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COM & .NET Component Services by Juval Lowy

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Transactions and Object Pooling

As discussed in Chapter 3, to speed up performance, your pooled object acquires expensive resources, such as database connections, at creation time and holds onto them while pooled. The problem is that one of the requirements for resource managers is auto-enlistment in transactions. When an object creates a resource such as a database connection, the connection (actually the resource manager) auto-enlists with the object’s transaction. A pooled object only creates the resources once, and then the object is called out of the pool to serve clients. Every time the object is retrieved from the pool, it could potentially be part of a different transaction. If the pooled object is forced to re-create the expensive resources it holds to allow them to auto-enlist, that would negate the whole point of using object pooling.

Unfortunately, the only way to combine transactions with a pooled object that holds references to resource managers is to give up on auto-enlistment. The pooled object has to manually enlist the resources it holds in the transactions it participates with.

The pooled object must follow these steps:

  1. The object must implement the IObjectControl interface. The object needs to manually enlist the resource managers it holds when it is placed in an activation context in its implementation of IObjectControl::Activate( ) . The object also needs to perform operations in IObjectControl::Deactivate( ) and IObjectControl::CanBePooled( ) , explained later.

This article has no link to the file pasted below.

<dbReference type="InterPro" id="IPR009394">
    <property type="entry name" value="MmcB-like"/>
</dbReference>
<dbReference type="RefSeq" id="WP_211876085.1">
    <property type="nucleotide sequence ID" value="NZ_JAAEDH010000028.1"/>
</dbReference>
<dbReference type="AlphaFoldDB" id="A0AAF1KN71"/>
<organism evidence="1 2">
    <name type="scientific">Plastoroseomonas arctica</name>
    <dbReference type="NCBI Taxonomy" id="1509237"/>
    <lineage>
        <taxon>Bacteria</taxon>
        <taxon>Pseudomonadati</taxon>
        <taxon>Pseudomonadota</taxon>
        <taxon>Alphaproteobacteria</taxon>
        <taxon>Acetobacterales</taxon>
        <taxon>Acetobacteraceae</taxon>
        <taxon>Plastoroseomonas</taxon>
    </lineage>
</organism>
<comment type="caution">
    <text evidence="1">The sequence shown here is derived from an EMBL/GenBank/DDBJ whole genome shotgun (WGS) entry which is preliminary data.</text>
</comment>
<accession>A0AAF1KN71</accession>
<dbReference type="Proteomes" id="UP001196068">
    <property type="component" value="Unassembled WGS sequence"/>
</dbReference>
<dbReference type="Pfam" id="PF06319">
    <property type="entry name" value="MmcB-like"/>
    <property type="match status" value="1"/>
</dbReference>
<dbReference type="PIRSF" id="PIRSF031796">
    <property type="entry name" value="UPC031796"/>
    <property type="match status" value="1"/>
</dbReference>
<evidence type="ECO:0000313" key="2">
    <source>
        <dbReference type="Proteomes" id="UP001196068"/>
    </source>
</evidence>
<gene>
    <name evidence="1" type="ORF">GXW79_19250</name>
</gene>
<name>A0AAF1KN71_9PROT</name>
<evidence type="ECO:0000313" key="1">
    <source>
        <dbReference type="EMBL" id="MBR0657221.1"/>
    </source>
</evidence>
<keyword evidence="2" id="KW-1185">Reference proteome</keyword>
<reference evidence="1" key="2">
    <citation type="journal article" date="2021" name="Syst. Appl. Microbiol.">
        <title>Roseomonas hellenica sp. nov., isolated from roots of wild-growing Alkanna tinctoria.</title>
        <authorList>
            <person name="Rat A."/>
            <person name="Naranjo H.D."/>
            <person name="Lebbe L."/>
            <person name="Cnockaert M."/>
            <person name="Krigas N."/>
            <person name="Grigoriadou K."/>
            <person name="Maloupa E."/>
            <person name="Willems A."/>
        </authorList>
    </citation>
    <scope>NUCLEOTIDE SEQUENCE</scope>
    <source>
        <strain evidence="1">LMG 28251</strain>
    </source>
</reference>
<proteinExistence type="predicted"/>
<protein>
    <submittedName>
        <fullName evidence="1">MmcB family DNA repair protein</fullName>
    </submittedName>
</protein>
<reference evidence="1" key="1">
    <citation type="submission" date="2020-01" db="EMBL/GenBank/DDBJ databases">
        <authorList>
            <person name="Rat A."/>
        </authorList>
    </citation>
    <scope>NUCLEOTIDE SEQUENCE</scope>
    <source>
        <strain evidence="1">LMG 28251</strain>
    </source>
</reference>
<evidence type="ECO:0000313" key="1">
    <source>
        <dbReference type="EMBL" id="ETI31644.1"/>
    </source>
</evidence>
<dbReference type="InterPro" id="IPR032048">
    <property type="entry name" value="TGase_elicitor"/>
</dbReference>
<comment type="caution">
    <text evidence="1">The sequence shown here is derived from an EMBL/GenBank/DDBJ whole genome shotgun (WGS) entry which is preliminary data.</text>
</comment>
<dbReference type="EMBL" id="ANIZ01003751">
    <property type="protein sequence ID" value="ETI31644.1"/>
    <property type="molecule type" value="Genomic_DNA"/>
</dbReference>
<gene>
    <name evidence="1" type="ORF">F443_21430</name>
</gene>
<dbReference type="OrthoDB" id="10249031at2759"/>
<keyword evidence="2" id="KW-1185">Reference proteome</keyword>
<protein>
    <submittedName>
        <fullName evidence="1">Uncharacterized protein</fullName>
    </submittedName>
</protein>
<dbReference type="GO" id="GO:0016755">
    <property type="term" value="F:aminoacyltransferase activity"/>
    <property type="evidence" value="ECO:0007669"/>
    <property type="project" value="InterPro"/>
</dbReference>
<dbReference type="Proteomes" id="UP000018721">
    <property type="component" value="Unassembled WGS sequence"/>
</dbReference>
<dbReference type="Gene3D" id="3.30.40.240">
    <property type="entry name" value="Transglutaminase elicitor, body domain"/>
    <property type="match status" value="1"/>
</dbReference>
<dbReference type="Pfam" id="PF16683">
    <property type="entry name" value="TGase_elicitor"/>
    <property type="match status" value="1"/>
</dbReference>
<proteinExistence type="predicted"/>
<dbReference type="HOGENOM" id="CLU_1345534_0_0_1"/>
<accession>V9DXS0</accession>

2. After creating the connection to the resource manager, the pooled object turns off the resource manager’s auto-enlistment. This step requires programming against the resource manager API. All resource managers support this functionality, although in slightly different ways and syntax.

  3. When the object is called out of the pool to serve a client and is placed in a COM+ context, it must detect whether a transaction is in progress. This detection is done either by calling IObjectContextInfo::IsInTransaction( ) or calling IObjectContextInfo::GetTransactionId( ) . If the context the object is placed in is not part of a transaction, the returned transaction ID is GUID_NULL. If a transaction is in progress, the object must manually enlist any resource manager it holds. Enlisting manually is done in a resource-specific manner. For example, in ODBC, the object should call SQLSetConnectAttr( ) with the SQL_COPT_SS_ENLIST_IN_DTC attribute.

    Note that IObjectControl::Activate( ) is called before the actual call from the client is allowed to access the object. The client call is executed against an object with enlisted resource managers.

  4. The object must reflect the current state of its resources and indicate in IObjectControl::CanBePooled( ) when it can’t be reused (if a connection is bad). Returning FALSE from CanBePooled( ) dooms a transaction.

Clearly, mixing resource managers with pooled objects is not for the faint of heart. Besides laborious programming, manually enlisting all resources the object holds every time the object is called from the pool implies a needless performance penalty if the object is called to serve a client in the same transaction as the previous activation.

COM+ is aware of the performance penalty and it provides a simple solution. As you saw in Chapter 3, COM+ maintains a pool per component type. However, if a component is configured to use object pooling and require a transaction, COM+ maintains transaction-specific pools for objects of that type.